Jacobs v. Connecticut Community Technical Colleges

Filing 73

RULING granting 56 Motion for Summary Judgment. Signed by Judge Christopher F. Droney on 7/27/2011. (Gothers, M.)(16 pages)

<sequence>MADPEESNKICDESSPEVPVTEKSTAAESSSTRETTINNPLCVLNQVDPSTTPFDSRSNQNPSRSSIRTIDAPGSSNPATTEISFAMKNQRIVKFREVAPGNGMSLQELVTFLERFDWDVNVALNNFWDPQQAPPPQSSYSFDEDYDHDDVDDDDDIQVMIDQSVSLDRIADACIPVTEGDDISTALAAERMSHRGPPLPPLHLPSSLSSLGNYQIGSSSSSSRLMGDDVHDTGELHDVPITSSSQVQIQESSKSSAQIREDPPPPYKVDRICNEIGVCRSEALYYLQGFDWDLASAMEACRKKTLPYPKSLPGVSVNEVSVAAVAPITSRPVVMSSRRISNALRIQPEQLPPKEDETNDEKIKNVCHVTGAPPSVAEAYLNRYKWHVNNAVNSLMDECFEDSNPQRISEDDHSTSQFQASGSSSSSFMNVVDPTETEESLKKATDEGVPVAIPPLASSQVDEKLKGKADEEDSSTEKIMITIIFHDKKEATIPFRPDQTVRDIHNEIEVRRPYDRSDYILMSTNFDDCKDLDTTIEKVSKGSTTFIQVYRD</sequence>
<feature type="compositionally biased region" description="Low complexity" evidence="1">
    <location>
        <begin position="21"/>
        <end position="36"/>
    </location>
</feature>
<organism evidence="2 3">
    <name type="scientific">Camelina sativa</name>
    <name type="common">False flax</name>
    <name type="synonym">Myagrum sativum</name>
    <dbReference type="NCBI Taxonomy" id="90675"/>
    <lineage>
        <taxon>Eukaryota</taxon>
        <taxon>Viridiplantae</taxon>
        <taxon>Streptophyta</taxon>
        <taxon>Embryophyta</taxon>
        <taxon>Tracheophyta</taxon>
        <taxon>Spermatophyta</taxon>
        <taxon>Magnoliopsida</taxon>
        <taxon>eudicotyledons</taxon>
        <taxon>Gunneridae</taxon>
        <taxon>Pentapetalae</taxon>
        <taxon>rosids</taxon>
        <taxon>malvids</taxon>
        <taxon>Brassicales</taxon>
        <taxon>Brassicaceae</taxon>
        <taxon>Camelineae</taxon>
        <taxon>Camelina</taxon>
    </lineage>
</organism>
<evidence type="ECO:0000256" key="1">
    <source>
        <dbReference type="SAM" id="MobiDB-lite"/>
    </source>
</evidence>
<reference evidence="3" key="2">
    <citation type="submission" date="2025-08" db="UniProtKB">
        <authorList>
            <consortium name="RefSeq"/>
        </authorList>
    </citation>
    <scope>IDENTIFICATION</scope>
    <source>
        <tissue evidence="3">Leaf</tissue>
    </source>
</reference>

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UNITED STATES DISTRICT COURT DISTRICT OF CONNECTICUT GARY JACOBS, Plaintiff, v. CONNECTICUT COMMUNITY TECHNICAL COLLEGES, Defendant. : : : : : : : : 3:08-cv-868 (CFD) RULING ON MOTION FOR SUMMARY JUDGMENT The plaintiff, Gary Jacobs, brought this action alleging employment discrimination and retaliation in violation of Title VII of the Civil Rights Act of 1964 (“Title VII”), 42 U.S.C. § 2000e et seq. His discrimination claims are based on sexual orientation and gender. The defendant, the Board of Trustees of Connecticut Community Technical Colleges, has filed a motion for summary judgment as to all of Jacobs’ claims. For the reasons that follow, the defendant’s motion is granted. I. Factual Background1 Jacobs is a gay male who received a Bachelor of Arts degree in Dental Education from Central Connecticut State University (“Central”) in 1983. While attending Central, Jacobs worked as a temporary instructor and lecturer at Tunxis Community Technical College (“Tunxis”). Tunxis is operated by the Defendant Board of Trustees of the Connecticut Community Technical Colleges. Jacobs also worked as a part-time instructor at Tunxis in 1985. Jacobs subsequently obtained full-time employment as a dental hygienist in the private sector. 1 The following facts are taken from the parties’ Local Rule 56(a) statements, summary judgment briefs, and other evidence submitted by the parties, including depositions. They are undisputed unless otherwise indicated. -1- In 1994, Jacobs moved to Florida and was employed as an instructional administrator for Edison Community College in the school’s dental hygiene and dental assisting programs. In 2000, while still in Florida, Jacobs spoke with his former instructor at Tunxis, Mary Bencivengo, regarding possible employment opportunities at Tunxis. Bencivengo was the Chair of the Allied Health Department at Tunxis. Bencivengo subsequently recommended Jacobs to Tunxis’s president. Then, on August 25, 2000, Jacobs was offered a temporary full-time position as a lecturer in Tunxis’s dental hygiene department. He later became a permanent member of the department. Initially, Jacobs taught in the Dental Hygiene Program (“DH Program”) at Tunxis. The DH Program was a two-year program that prepares students for work as registered dental hygienists. Tunxis also had a Dental Assisting Program (“DA Program”), which was a one-year certificate program. As of 2000, when Jacobs was hired, the DH and DA programs were part of the Allied Health Department. Bencivengo was the Chair of the Allied Health Department and was also the Program Coordinator of the DH Program. Sylvia Seaver was the Program Coordinator of the DA Program. From 2000 to 2004, several changes to the DA and DH Programs at Tunxis were proposed to help increase both student enrollment and student retention in the struggling DA Program. As a result of these proposals, tension among faculty members heightened. In particular, relations between both Jacobs and Bencivengo and Bencivengo and Seaver became strained. Jacobs states that Bencivengo would verbally attack both him and Seaver and would use intimidating body language. It appears that the animosity between Bencivengo and Jacobs was a result of Jacobs’ support for Seaver’s proposals about the direction of the DA Program. -2- Despite the apparent hostility between Jacobs and Bencivengo regarding the DA Program, Jacobs received a favorable classroom evaluation and performance evaluation by Bencivengo in 2001. In addition, on September 6, 2001, Bencivengo emailed Jacobs and offered her support for Jacobs in the additional role of Academic Affairs representative. In April 2002, Bencivengo met with Tunxis’s president to discuss Seaver’s handling of the DA Program. Subsequently, the DA and DH programs were separated. The DA Program became part of the Math and Science Department and the DH Program remained in the Allied Health Department under Bencivengo’s supervision. At this juncture, Jacobs decided to move from the DH Program to the DA Program, where he would work under the Department Chair, Lori Fuller, and the Program Coordinator, Seaver. Over the course of the next couple of years, relations between Jacobs and Bencivengo continued to sour. In addition, friction between faculty members of the DH Program and DA Program mounted. There is evidence of, among other things, personal confrontations and disputes of Jacobs’ qualifications to teach certain courses. Most of the disputes resulted out of conflict over the direction of the DH and DA programs. Then, in the fall of 2002, Jacobs received only a “satisfactory” performance appraisal from Bencivengo. Jacobs’ name was not included on the original 2003 promotion list at Tunxis. To be eligible for the promotion list, an employee needed three years of service at Tunxis—the parties dispute whether Jacobs had satisfied this requirement by 2003. Nonetheless, Jacobs applied for a waiver of the three-year service requirement and Tunxis’s president recommended to the Chancellor that Jacobs’ waiver be approved. The Chancellor subsequently granted the waiver -3- and Jacobs’ name appeared on the revised promotion list. Jacobs was thereafter promoted on April 14, 2004. In total, five males, including Jacobs, and two females were promoted in 2004. In April 2004, Colleen Keyes, the Academic Dean at Tunxis, proposed moving the DA Program back under the Allied Health Department with the DH Program due to the poor performance of the DA Program. Both Jacobs and Seaver strongly opposed the proposal but were unsuccessful; moving the DA Program back to the Allied Health Department led to Jacobs being under Bencivengo’s supervision again. Due to this move, Seaver decided to transfer to the Counseling Department at Tunxis to avoid day-to-day interaction with Bencivengo. During the summer of 2004, Jacobs was nominated and interviewed for the Chair position of the Allied Health Department, but Bencivengo was chosen to remain as the Chair of Allied Health by Tunxis’s president.2 However, due to contract requirements, Bencivengo could no longer be both Chair and Program Coordinator. Rather than replacing Bencivengo with another Program Coordinator for the DH Program, the administration decided that one joint Program Coordinator for both the DA and DH Programs was best. After discussing the joint Program Coordinator position with his union representative, Jacobs decided not to apply for the new position because he felt it would be impossible for him to work closely with Bencivengo.3 However, Jacobs was promoted to Assistant Professor in 2004. 2 In May 2005, Jacobs nominated himself and interviewed again for the position of Chair of the Allied Health Department; however, in August 2005, the Chair position was eliminated as part of a broad restructuring plan at Tunxis. 3 Jacobs also claims that the administration’s decision to consolidate the two Program Coordinator positions was discriminatory and was intended to prevent him from advancing his profession and limiting his compensation. -4- In 2004, a dispute arose between Bencivengo and Jacobs pertaining to Jacobs’ involvement in a college legislative committee that worked on proposed changes to DA regulations. Bencivengo, who sat on a committee overseeing proposals for the broader practice of dental medicine, disagreed with the substance of the proposals that Jacobs recommended to his committee. Despite Jacobs’ assertions to the contrary, Bencivengo told Jacobs that he was acting as a representative of Tunxis and therefore any proposals made to the committee would first have to be reviewed and approved by the faculty board at Tunxis. Jacobs alleges that this action was one of several attempts by Bencivengo to limit his professional growth.4 In March 2007, Tunxis hired Erin Annecharico as a full-time Educational Assistant (“EA”) in Tunxis’s Workforce Development/Continuing Education Division. Annecharico was later reclassified to the position of Continuing Education Coordinator in July 2008. Jacobs had previously contemplated moving to the non-credit DA Program as an EA, but ultimately chose not to. Jacobs, however, believed that Tunxis’s decision to hire Annecharico discriminated against him. Nonetheless, Jacobs was granted tenure in April 2007 and promoted to Associate Professor in 2008. He remains at Tunxis in those capacities. Despite these promotions, Jacobs claims that he was discriminated and retaliated against and subjected to a hostile work environment based on his gender and sexual orientation. 4 Jacobs describes several other conflicts with Bencivengo and members of the DH Program faculty from 2004 to 2008. These include a dispute regarding the installation of a printer in his office, scheduling conflicts, availability of professional development days, the proper notification procedures for the taking of sick days, and a dispute involving travel reservations. -5- II. Discussion A. Summary Judgment Standard In a summary judgment motion, the burden is on the moving party to establish that there are no genuine disputes of material fact and that it is entitled to judgment as a matter of law. See Fed. R. Civ. P. 56; Anderson v. Liberty Lobby, Inc., 477 U.S. 242, 256 (1986); White v. ABCO Eng’g Corp., 221 F.3d 293, 300 (2d Cir. 2000); Carlton v. Mystic Transp., Inc., 202 F.3d 129, 133 (2d Cir. 2000) (citing Gallo v. Prudential Residential Servs., Ltd. P’ship, 22 F.3d 1219, 1223 (2d Cir. 1994)). Once the moving party has met its burden, in order to defeat the motion the nonmoving party must “set forth specific facts showing that there is a genuine issue for trial,” Anderson, 477 U.S. at 255, and present such evidence as would allow a jury to find in his favor. Graham v. Long Island R.R., 230 F.3d 34, 38 (2d Cir. 2000). In assessing the record, the trial court must resolve all ambiguities and draw all inferences in favor of the party against whom summary judgment is sought. Anderson, 477 U.S. at 255; Graham, 230 F.3d at 38. “This remedy that precludes a trial is properly granted only when no rational finder of fact could find in favor of the non-moving party.” Carlton, 202 F.3d at 134. Consistent with this standard, all evidence favorable to the nonmoving party must be credited if a reasonable jury could credit it. Evidence favorable to the moving party, on the other hand, must be disregarded unless a reasonable jury would have to credit it because it comes from a disinterested source and is uncontradicted and unimpeached. See Reeves v. Sanderson Plumbing Prods., Inc., 530 U.S. 133, 150-51 (2000). “When reasonable persons, applying the proper legal standards, could differ in their responses to the question” raised on the basis of the evidence -6- presented, the question must be left to the jury. Sologub v. City of New York, 202 F.3d 175, 178 (2d Cir. 2000). B. Sexual Orientation Jacobs claims that he was discriminated against under Title VII based both on his gender and his sexual orientation. Title VII makes it unlawful for an employer “to discriminate against any individual with respect to his compensation, terms, conditions, or privileges of employment, because of such individual’s race, color, religion, sex, or national origin.” 42 U .S.C. § 2000e-2(a). “Title VII does not prohibit harassment or discrimination because of sexual orientation.” Simonton v. Runyon, 232 F.3d 33, 35 (2d Cir. 2000). Accordingly, the defendant’s motion for summary judgment as to Jacobs’ Title VII claim for discrimination and retaliation based on sexual orientation is granted. However, Jacobs also claims that he was discriminated against because he is a male and the Court addresses Jacobs’ gender discrimination claim below. C. Exhaustion of Administrative Remedies A plaintiff may bring an employment discrimination action under Title VII for gender discrimination only after filing a timely charge with the federal Equal Employment Opportunity Commission (“EEOC”), or with “a State or local agency with authority to grant or seek relief from such practice.” See Holtz v. Rockefeller & Co., Inc., 258 F.3d 62, 82–83 (2nd Cir. 2001) (citing 42 U.S.C. § 2000e5(e)). The United States Supreme Court has held that a plaintiff must file a complaint with the EEOC within 300 days of each discriminatory act. See Nat’l R.R. Passenger Corp. v. Morgan, 536 U.S. 101, 109–15 (2002). Title VII “precludes recovery for discrete acts of discrimination or retaliation that occur outside the statutory time period.” Id. at -7- 105. “[D]iscrete acts that fall within the statutory time period do not make timely acts that fall outside the time period.” Id. at 112. Jacobs claims that he does not allege “discrete acts” of discrimination but rather alleges a “continuous pattern of sex discrimination over a period of many years.” Therefore, Jacobs argues, his claims should not be subject to the 300-day time bar. The Supreme Court has specifically addressed the issue of when a plaintiff’s claims should be subject to the continuing violation doctrine and when they should be considered discrete acts: Discrete acts such as termination, failure to promote, denial of transfer, or refusal to hire are easy to identify. Each incident of discrimination and each retaliatory adverse employment decision constitutes a separate actionable “unlawful employment practice.” [A plaintiff] can only file a charge to cover discrete acts that “occurred” within the appropriate time period. . . . Hostile environment claims are different in kind from discrete acts. Their very nature involves repeated conduct. The “unlawful employment practice” therefore cannot be said to occur on any particular day. It occurs over a series of days or perhaps years and, in direct contrast to discrete acts, a single act of harassment may not be actionable on its own. Such claims are based on the cumulative effect of individual acts. Nat’l R.R., 536 U.S. at 114–15; see also Lunardini v. Mass. Mut. Life Ins. Co., 696 F. Supp. 2d 149, 164–65 (D. Conn. 2010) (describing the scope of the continuing violation exception). Here, Jacobs filed a complaint with the state Commission on Human Rights and Opportunities (“CHRO”) on June 25, 2007. Thus, any claims of “discrete acts” that occurred more than 300 days prior to June 25, 2007 (acts occurring before August 30, 20065) are outside the statutory period and not properly before this Court. Specifically, Jacobs’ claim that he was discriminated against when he was not promoted to Program Coordinator in August 2004 and to Program Chair 5 The defendant calculates this date as August 25, 2006 in its memorandum; however, based on the Court’s calculation, August 30, 2006 is the correct date. This discrepancy is not material to Jacobs’ claims. -8- in May 2005 are time barred. See Petrosino v. Bell Atl., 385 F.3d 210, 220 (2d Cir. 2004) (finding that the failure to promote is a discrete act not subject to the continuing violation doctrine). In addition, Jacobs’ claim that he was discriminated against when transferred from the DH Program to the DA Program in 2002 and Jacobs’ claim that he was given a discriminatory workload from 2000 to 2002 and from 2004 to 2005 are also time barred. D. Disparate Treatment Title VII claims in which there is no direct evidence of discrimination are analyzed under the burden-shifting analysis set forth in McDonnell Douglas Corp. v. Green, 411 U.S. 792 (1973). Under the McDonnell Douglas standard, to establish a prima facie case of discriminatory conduct based on an adverse job action, a plaintiff must show: (1) that he is a member of a protected class; (2) that he was qualified for the position he held; (3) that he suffered an adverse employment action; and (4) that the adverse employment action occurred under circumstances giving rise to an inference of discriminatory intent. See Feingold, 366 F.3d at 152. The U.S. Court of Appeals for the Second Circuit has characterized the evidence necessary for the plaintiff to satisfy this initial burden as “minimal” and “de minimis.” See Woodman v. WWOR-TV, Inc., 411 F.3d 69, 76 (2d Cir. 2005); Zimmermann v. Assocs. First Capital Corp., 251 F.3d 376, 381 (2d Cir. 2001). Once a plaintiff has established a prima facie case, the burden of production shifts to the employer to articulate “a legitimate, non-discriminatory reason for” the adverse employment action. Graham v. Long Island R.R., 230 F.3d 34, 38 (2d Cir. 2000). If the employer is able to do so, “the burden shifts back to the plaintiff to prove that discrimination was the real reason for the employment action.” Id. -9- The defendant admits that Jacobs satisfies the first two prongs of the McDonnell Douglas test but asserts that Jacobs does not satisfy the third and fourth prongs. The third prong—that the plaintiff suffered an adverse employment action—requires more than a “mere inconvenience or an alteration of job responsibilities.” Feingold, 366 F.3d at 152. “Examples of materially adverse employment actions include termination of employment, a demotion evidenced by a decrease in wage or salary, a less distinguished title, a material loss of benefits, significantly diminished material responsibilities, or other indices unique to a particular situation.” Id. In addition, a discriminatory workload could also constitute an adverse employment action. Id. at 153. Here, many of the adverse employment actions that Jacobs alleges are time-barred as discussed in the foregoing administrative exhaustion analysis. Consequently, the only remaining allegations that could constitute an adverse employment action are Jacobs’ claim that he was discriminated against based on his sex when the defendant failed to promote him in 20076 and that he was subjected to a discriminatory workload in 2008 and 2009. Given that Jacobs suffered at least one material adverse employment action, Jacobs must show, pursuant to the fourth prong of the McDonnell Douglas test, circumstances that give rise to an inference of discrimination in the defendant’s actions. However, there is no evidence before 6 The defendant claims that Jacobs has mischaracterized his 2007 failure to promote claim. Specifically, the defendant claims that the available position in 2007 was not for Program Coordinator but instead, was for a Continuing Educational Assistant (“EA”). The EA is a nonfaculty position, in contrast to the faculty-position of Program Coordinator. If Jacobs had been hired in the EA position, the defendant claims that Jacobs would have lost his tenure track. And, in fact, the evidence shows that after filling the EA position with Annecharico in March 2007, Jacobs was granted tenure just one month later in April 2007. Although the defendant disputes that this constitutes an adverse employment action, the Court must resolve all ambiguities and draw all inferences in favor of Jacobs. Thus, the Court considers Jacobs’ failure to promote claim as an adverse employment action. -10- this Court of actions giving rise to an inference of discrimination. In fact, Jacobs’ principal remaining claim, that he was not promoted in 2007, is directly contradicted by the fact that Tunxis offered Jacobs a faculty position in the Business Department in 2007 to help Jacobs maintain his tenure track and awarded him tenure in April 2007. Had Jacobs been promoted to the EA position, he would have lost his faculty status for purposes of attaining tenure. Moreover, Jacobs has not set forth any relevant evidence showing that the failure to promote him to EA was gender-based—the evidentiary record is devoid of any gender-based actions by the defendant. As to Jacobs’ claim that he was subjected to a discriminatory workload in 2008 and 2009, Jacobs has presented no evidence that his schedule was unusually arduous, or that his schedule was established in a discriminatory manner based on his gender. Although Jacobs alleges that he was forced to teach more night classes than his female colleagues and at times was required to teach classes in the morning following an evening course, the undisputed evidence does not support Jacobs’ allegations. Jacobs only taught an evening session with an early consecutive morning session in one of fourteen semesters at Tunxis. Meanwhile, at least three female faculty members taught evening courses followed by an early morning course during nine semesters over that same time period. Furthermore, to the extent that Jacobs argues that he was not given the opportunity to teach classes and claims that the administration purposely restructured the DA and DH programs in a discriminatory manner to reduce the number of classes that he was qualified to teach, the undisputed evidence shows otherwise. For example, out of fourteen semesters at Tunxis, Jacobs was afforded the opportunity to and did teach more than the number of credit hours Tunxis was contractually obligated to pay him for, and Jacobs received additional compensation for these extra credit hours taught. -11- In sum, Jacobs has failed to show that his teaching schedule was materially different from female faculty members and, even further, has failed to produce evidence sufficient to raise an inference of discrimination with respect to any difference that did exist between his teaching schedule and the schedules of his female colleagues. Accordingly, the Court finds that Jacobs has not set forth a prima facie case of disparate treatment and the defendant’s motion for summary judgment as to Jacobs’ 2007 failure to promote claim and Jacobs’ discriminatory workload claim is granted. E. Retaliation Title VII forbids retaliation against an employee for complaining of prohibited employment discrimination. See 42 U.S.C. § 2000e-3(a) (“It shall be an unlawful employment practice for an employer to discriminate against any of his employees . . . because [the employee] has opposed any practice made an unlawful employment practice by [Title VII].”). The plaintiff must make out a prima facie case of discrimination by establishing that: (1) he engaged in a protected activity under Title VII; (2) the employer was aware of this activity (3) the employer took adverse action against the plaintiff; and (4) a causal connection exists between the protected activity and the adverse action. See Cifra v. G.E. Co., 252 F.3d 205, 216 (2d Cir. 2001). If the plaintiff makes out a prima facie case, and the “defendant then points to evidence of a legitimate, nonretaliatory reason for the challenged employment decision, the plaintiff must point to evidence that would be sufficient to permit a rational factfinder to conclude that the employer’s explanation is merely a pretext for impermissible retaliation.” Id. Protected activity includes “informal practices of discriminatory employment practices, including making complaints to management, writing critical letters to customers, protesting -12- against discrimination by industry or by society in general, and expressing support of co-workers who have filed formal charges.” Sumner v. U.S. Postal Serv., 899 F.2d 203, 209 (2d Cir. 1990). To show participation in a protected activity, “the plaintiff need only have had a good faith reasonable belief that he was opposing an employment practice made unlawful by Title VII.” Kessler v. Westchester Cnty. Dep’t of Soc. Servs., 461 F.3d 199, 210 (2d Cir. 2006). However, while an employee does not have to use legal terms when opposing discrimination, see Kelley v. Sun Microsystems, Inc., 520 F. Supp. 2d 388, 403 (D. Conn. 2007), an employee’s complaint must be specific enough for the employer to be aware of the plaintiff’s opposition to the alleged discriminatory conduct. See id.; Galdieri-Ambrosini v. Nat’l Realty & Dev. Corp., 136 F.3d 276, 292 (2d Cir. 1998). Here, Jacobs prepared a written complaint in both 2002 and 2004 about the alleged discrimination he was subjected to at Tunxis. However, the complaints were never filed with the CHRO. Furthermore, even though Jacobs shared these narratives with a special investigator employed by Tunxis, there is no evidence that any of the faculty or administration at Tunxis were aware of these narratives and the investigator did not reference Jacobs’ complaints in her report. Thus, these complaints cannot constitute protected activity. Jacobs also claims that he made several informal complaints about the ongoing discrimination to the administration at Tunxis. These informal complaints include many emails to various faculty and administrators at Tunxis. The defendant claims that these complaints do not amount to protected activity. While use of the word “discriminatory” in a complaint is not dispositive, see Gibson v. Conn. Judicial Dep’t Support Serv. Div., No. 3:05-cv-1396, 2007 WL 1238026, at *9 (D. Conn. Apr. 25, 2007), a rational factfinder could conclude that Jacobs’ emails were enough to make Tunxis aware of Jacobs’ complaints about discrimination, especially given -13- that the emails contain many passing references about discrimination. Therefore, the Court finds that the emails could constitute “protected activity” under Title VII. In addition to these informal complaints, the parties agree that Jacobs’ CHRO complaint, dated June 25, 2007, constitutes a protected activity. Although Jacobs engaged in protected activity, his retaliation claim fails because he has not produced evidence showing that he suffered a material adverse employment action. To qualify as “materially adverse,” such an action must be “more disruptive than a mere inconvenience or an alteration of job responsibilities.” Terry v. Ashcroft, 336 F.3d 128, 138 (2d Cir. 2003). Examples of sufficiently material adverse employment actions for retaliation claims include “termination of employment, a demotion evidenced by a decrease in wage or salary, a less distinguished title, a material loss of benefits, [or] significantly diminished material responsibilities . . . .” Id. Jacobs has not shown that he has suffered any of these adverse actions nor any other action that could rise to the level of materiality required. At most, Jacobs’ teaching schedule may have been altered and his working relationships with some of the faculty may have soured as a result of his complaints. Meanwhile, Jacobs was repeatedly promoted, including promotions to Assistant Professor and Associate Professor, as well as being awarded tenure. Therefore, the Court finds that Jacobs did not suffer an adverse employment action in retaliation to his complaints of discrimination, and the defendant’s motion for summary judgment as to Jacobs’ retaliation claim is granted. F. Hostile Work Environment Jacobs also claims that he was subjected to a hostile work environment. In order to prevail on a claim of hostile work environment, the plaintiff must show “(1) that the harassment -14- was sufficiently severe or pervasive to alter the conditions of the victim’s employment and create an abusive working environment, and (2) that a specific basis exists for imputing the objectionable conduct to the employer.” Alfano v. Costello, 294 F.3d 365, 373 (2d Cir.2002) (internal quotations omitted). Hostile work environment claims “are different in kind from discrete acts” and by “their very nature [involve] repeated conduct.” Nat’l R.R., 536 U.S. at 115. An actionable hostile work environment is one “permeated with discriminatory intimidation, ridicule, and insult, [and] that is ‘sufficiently severe or pervasive to alter the conditions of the victim’s employment . . . .’ ” Harris v. Forklift Sys., Inc., 510 U.S. 17, 21(1993) (internal quotations omitted). Conduct that does not meet the “severe or pervasive” standard is not redressable through Title VII. See id. The Second Circuit has said that “it is axiomatic” that to prevail on a gender discrimination claim based on a hostile work environment, “the plaintiff must establish that abuse was based on her gender.” Kaytor v. Electric Boat Corp., 609 F.3d 537, 547 (2d Cir. 2010). Here, while Jacobs has identified numerous instances of workplace conduct, there is no evidence that any of the conduct was gender-based. Rather, the evidence shows that tension among the faculty and administrators at Tunxis was based on severe disagreements over the future of the DA Program. Furthermore, the animosity among faculty, including Jacobs, was not specifically directed at Jacobs. See Perry v. Ethan Allen, Inc., 115 F.3d 143, 149 (2d Cir. 1997) (requiring that the “specific hostility [be] directed toward the plaintiff”). For example, Seaver testified in her deposition that much of Bencivengo’s anger was not personally directed at Jacobs. Similarly, Judy Mereschuk, a Clinical Coordinator at Tunxis, described the hostility at Tunxis in her resignation letter without any reference to gender-discrimination. Also, the evidence shows -15- that following the rising tensions among the faculty at Tunxis, Lee Chiodo, a female Clinical Coordinator for the DA Program, requested to move to the Workforce Development/Continuing Education Division in 2004 (at about the same time Jacobs made the request). Thus, the evidence shows that most of the Tunxis faculty perceived the hostility and the hostility was not unique to males, generally, or to Jacobs in particular. Accordingly, the defendant’s motion for summary judgment as to Jacobs’ hostile work environment claim is granted. III. Conclusion Accordingly, the defendant’s motion for summary judgment [Dkt. #56] is GRANTED. SO ORDERED this 27th day of July 2011, at Hartford, Connecticut. /s/ Christopher F. Droney CHRISTOPHER F. DRONEY UNITED STATES DISTRICT JUDGE -16-